The Dye Runneth Over

I like to recycle things, and recycling yarn is really great.

A friend gave me a partially completed sweater that didn’t have the pattern. The cotton wasn’t very nice, especially for a garment, so I threw away the unfinished pieces (yes, I regret that now that I know you can re-condition yarn), and kept the rest.

The yarn made an appearance on the blog when I used it to learn the basket weave pattern for the Hanami stole. So I decided to knit another side and make it into a market bag.

Cute, huh?

Marketbasket1

All went well ’til the blocking, when this seemingly undyed cotton showed that the dye had not set at all. Really. The dye kept coming out. I tried adding vinegar, but it didn’t really help all that much. You can see the dye running on the handle.

Marketbasket2

I am glad that this won’t need to be washed very often!

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Lace Edges – cool!

I decided to teach a class about lace edging. This was a bit of hubris, because I hadn’t knit anything but bottom up lace edgings like this:

ArborLace1

So, I’ve had a lot of fun learning the principles of perpendicular knitted lace edges. Great for baby blankets:

trefoillace2

And equally terrific for bamboo and silk scarves:

IMG_1200

We’ll see how it goes tomorrow.

In other news, I submitted two items to the Marin County Fair — one is the Hanami stole, the other is an item that I designed, and since I’m still thinking of submitting it for publication, I cannot blog about it. 🙁

Remember, WWKIP is tomorrow. I’ll be at Marin Fiber Arts (where the scaffolding in front of the store might actually be a helpful thing finally) Find a public place and knit!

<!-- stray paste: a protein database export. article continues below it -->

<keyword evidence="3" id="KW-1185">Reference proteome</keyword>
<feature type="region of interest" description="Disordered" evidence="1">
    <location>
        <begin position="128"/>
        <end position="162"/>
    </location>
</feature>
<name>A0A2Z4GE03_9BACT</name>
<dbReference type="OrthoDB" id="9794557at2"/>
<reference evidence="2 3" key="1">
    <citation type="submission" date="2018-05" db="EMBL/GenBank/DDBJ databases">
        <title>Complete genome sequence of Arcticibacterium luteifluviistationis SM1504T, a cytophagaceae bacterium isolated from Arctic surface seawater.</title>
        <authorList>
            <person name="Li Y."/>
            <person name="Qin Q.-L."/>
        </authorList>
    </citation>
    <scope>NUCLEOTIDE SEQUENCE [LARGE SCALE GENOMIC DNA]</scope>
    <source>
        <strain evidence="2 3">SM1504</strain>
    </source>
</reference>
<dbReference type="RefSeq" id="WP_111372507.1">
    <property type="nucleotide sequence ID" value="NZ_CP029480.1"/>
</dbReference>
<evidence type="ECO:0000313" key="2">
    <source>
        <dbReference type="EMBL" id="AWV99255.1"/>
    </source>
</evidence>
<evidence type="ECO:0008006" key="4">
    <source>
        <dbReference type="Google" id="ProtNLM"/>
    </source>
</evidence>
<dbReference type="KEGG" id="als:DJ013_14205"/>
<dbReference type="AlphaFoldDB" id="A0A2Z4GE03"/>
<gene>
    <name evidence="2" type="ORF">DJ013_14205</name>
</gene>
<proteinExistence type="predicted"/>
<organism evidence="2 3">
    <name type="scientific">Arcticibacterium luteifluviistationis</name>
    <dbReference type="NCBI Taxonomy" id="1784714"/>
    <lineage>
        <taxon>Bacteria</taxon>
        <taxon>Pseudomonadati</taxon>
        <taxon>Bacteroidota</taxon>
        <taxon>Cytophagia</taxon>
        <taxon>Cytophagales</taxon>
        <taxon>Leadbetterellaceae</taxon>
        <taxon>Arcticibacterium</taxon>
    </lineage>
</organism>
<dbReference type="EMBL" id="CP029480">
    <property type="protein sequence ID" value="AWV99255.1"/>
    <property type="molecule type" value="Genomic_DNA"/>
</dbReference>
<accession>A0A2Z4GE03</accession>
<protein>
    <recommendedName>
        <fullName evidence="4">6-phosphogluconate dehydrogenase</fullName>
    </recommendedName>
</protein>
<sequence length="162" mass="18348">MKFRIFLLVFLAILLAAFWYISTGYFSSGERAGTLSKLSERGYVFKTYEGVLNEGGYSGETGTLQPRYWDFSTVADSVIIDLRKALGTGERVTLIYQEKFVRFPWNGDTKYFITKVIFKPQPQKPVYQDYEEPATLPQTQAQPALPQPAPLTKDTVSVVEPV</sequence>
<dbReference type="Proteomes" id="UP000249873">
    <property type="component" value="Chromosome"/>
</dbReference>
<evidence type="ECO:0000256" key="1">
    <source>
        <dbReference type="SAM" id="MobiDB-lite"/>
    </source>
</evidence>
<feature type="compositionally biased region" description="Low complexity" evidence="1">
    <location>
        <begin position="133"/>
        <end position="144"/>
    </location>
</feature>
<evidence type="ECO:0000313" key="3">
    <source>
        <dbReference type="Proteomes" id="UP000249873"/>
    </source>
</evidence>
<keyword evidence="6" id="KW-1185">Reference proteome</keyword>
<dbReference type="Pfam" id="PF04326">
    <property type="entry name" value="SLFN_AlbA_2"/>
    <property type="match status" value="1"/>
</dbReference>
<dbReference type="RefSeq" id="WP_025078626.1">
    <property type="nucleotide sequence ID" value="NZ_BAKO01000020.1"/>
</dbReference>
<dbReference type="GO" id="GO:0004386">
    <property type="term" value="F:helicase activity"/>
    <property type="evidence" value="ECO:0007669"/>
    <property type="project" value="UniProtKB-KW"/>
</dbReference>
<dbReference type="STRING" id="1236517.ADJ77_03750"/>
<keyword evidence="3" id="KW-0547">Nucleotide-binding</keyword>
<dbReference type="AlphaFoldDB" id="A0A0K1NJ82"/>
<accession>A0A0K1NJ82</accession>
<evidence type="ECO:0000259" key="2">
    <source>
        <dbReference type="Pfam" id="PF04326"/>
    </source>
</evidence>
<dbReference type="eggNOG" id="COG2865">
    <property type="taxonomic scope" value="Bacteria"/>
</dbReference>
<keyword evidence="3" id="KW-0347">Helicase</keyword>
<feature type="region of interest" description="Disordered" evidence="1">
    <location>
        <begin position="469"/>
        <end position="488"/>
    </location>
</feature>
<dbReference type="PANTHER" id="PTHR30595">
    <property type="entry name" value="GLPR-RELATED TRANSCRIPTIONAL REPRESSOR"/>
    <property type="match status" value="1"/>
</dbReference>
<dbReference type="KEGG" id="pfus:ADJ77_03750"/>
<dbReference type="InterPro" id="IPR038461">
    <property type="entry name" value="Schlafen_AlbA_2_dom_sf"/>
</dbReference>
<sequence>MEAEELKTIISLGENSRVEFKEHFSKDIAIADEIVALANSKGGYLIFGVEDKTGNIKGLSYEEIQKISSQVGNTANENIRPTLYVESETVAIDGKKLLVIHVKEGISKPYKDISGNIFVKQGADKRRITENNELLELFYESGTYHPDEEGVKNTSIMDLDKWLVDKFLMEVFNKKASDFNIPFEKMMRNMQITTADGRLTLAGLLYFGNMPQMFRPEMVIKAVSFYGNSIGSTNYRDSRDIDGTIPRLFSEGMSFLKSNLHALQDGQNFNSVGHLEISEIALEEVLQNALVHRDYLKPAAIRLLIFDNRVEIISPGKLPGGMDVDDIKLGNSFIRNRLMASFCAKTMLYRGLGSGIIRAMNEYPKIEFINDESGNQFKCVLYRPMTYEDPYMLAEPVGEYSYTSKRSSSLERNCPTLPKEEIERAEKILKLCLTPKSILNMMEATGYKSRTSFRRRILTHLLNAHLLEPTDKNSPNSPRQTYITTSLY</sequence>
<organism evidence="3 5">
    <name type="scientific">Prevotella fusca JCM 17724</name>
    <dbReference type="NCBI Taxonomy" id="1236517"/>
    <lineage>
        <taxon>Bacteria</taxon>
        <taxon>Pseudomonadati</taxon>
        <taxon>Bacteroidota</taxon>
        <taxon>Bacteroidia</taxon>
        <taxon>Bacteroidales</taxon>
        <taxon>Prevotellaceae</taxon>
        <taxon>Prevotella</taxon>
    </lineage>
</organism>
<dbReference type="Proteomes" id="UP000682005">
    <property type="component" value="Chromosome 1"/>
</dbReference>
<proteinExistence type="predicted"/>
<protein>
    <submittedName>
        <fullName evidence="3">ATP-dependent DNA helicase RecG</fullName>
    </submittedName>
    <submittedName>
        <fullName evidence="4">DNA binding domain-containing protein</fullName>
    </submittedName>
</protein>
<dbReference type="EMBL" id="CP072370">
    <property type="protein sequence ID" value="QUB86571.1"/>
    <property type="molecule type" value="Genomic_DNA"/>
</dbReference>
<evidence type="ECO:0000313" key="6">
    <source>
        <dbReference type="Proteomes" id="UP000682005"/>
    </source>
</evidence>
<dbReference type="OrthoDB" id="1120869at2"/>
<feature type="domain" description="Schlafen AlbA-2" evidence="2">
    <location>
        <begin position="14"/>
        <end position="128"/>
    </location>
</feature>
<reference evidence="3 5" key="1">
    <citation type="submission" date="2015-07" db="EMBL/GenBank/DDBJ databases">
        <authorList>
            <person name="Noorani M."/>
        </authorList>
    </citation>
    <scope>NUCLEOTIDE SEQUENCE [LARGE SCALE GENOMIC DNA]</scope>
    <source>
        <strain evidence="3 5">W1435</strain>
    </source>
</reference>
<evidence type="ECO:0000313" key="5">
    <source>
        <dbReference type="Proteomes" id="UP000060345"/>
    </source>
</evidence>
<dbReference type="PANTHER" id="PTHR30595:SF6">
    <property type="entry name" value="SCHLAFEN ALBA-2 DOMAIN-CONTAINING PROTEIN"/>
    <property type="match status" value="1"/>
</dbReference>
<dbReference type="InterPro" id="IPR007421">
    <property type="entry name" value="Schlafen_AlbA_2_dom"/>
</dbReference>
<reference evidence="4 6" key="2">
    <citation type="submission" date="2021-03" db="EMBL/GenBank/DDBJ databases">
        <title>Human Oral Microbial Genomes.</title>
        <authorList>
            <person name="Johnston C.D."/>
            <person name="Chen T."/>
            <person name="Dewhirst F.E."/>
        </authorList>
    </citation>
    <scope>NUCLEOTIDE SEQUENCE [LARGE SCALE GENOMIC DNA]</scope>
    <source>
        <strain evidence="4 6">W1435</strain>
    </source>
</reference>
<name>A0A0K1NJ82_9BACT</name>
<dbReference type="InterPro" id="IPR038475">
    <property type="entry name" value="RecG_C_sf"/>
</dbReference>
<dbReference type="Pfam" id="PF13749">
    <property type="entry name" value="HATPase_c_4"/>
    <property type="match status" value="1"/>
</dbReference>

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All About the Beads

Back when I did the Hanami stole, it was my first foray into bead knitting. I realize that starting to use beads on lace yarn like this is not the usual way to do it, but that’s me. Fortunately, it wasn’t a lot of beads!

Then, when I was listening to Ivy’s Knit Spirit podcast, I noticed that Earthfaire was a sponsor.

So I checked out the website, and couldn’t resist buying this kit — I find that kits are really, really helpful when I’m learning something new. This kit, shown here:

Fire Polish Crystals

is very complete, has very lovely crystal beads, all the materials (except the size 0 needles), and even came with a sterling silver clasp for the bracelet!

Fire Polish Crystal bracelet

So, given that there is a bead store a block away from Marin Fiber Arts, I think I may be doing some more bead knitting!

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Rocking the Socks

I’ve been knitting socks for about 6 years. As with a lot of people, I was always intimidated by the tiny needles (although my first sweater was on size 1 and 2 needles!), the double points (I didn’t know about bamboo and wood) and the term “turning the heel.” In my mind, I imagined that knitting gymnastics were required, and decided that they were not for me.

The first ones I knit were actually baby booties in some DK weight. Then at Stitches I bought “The Purl Stitch” by Sally Melville which had a simple sock pattern and I stumbled into a booth with Mountain Colors and knit some great socks, although on too large needles. and they were easy, so then I branched out and got Folk Socks by Nancy Bush, and Cool Socks, Warm Feet by Lucy Neatby. Warren at Marin Fiber Arts has a great selection of sock yarn, including the amazing Pagewood Farm yarns.

But until a month ago, I had not used Blue Moon Fiber Arts “Socks That Rock.” When visiting my friend Liz, we went to Purlescence Yarns, and I bought a skein in “Pebble Beach” which really does look like that beautiful part of the Monterey peninsula.

I knit. Yes, it was verrry, nice. I love the twist, the squishiness, the way it makes my knitting look great without any tugging. So here they are:

STR1b

and a lovely turned heel:

STR1c

I am happy sock person!

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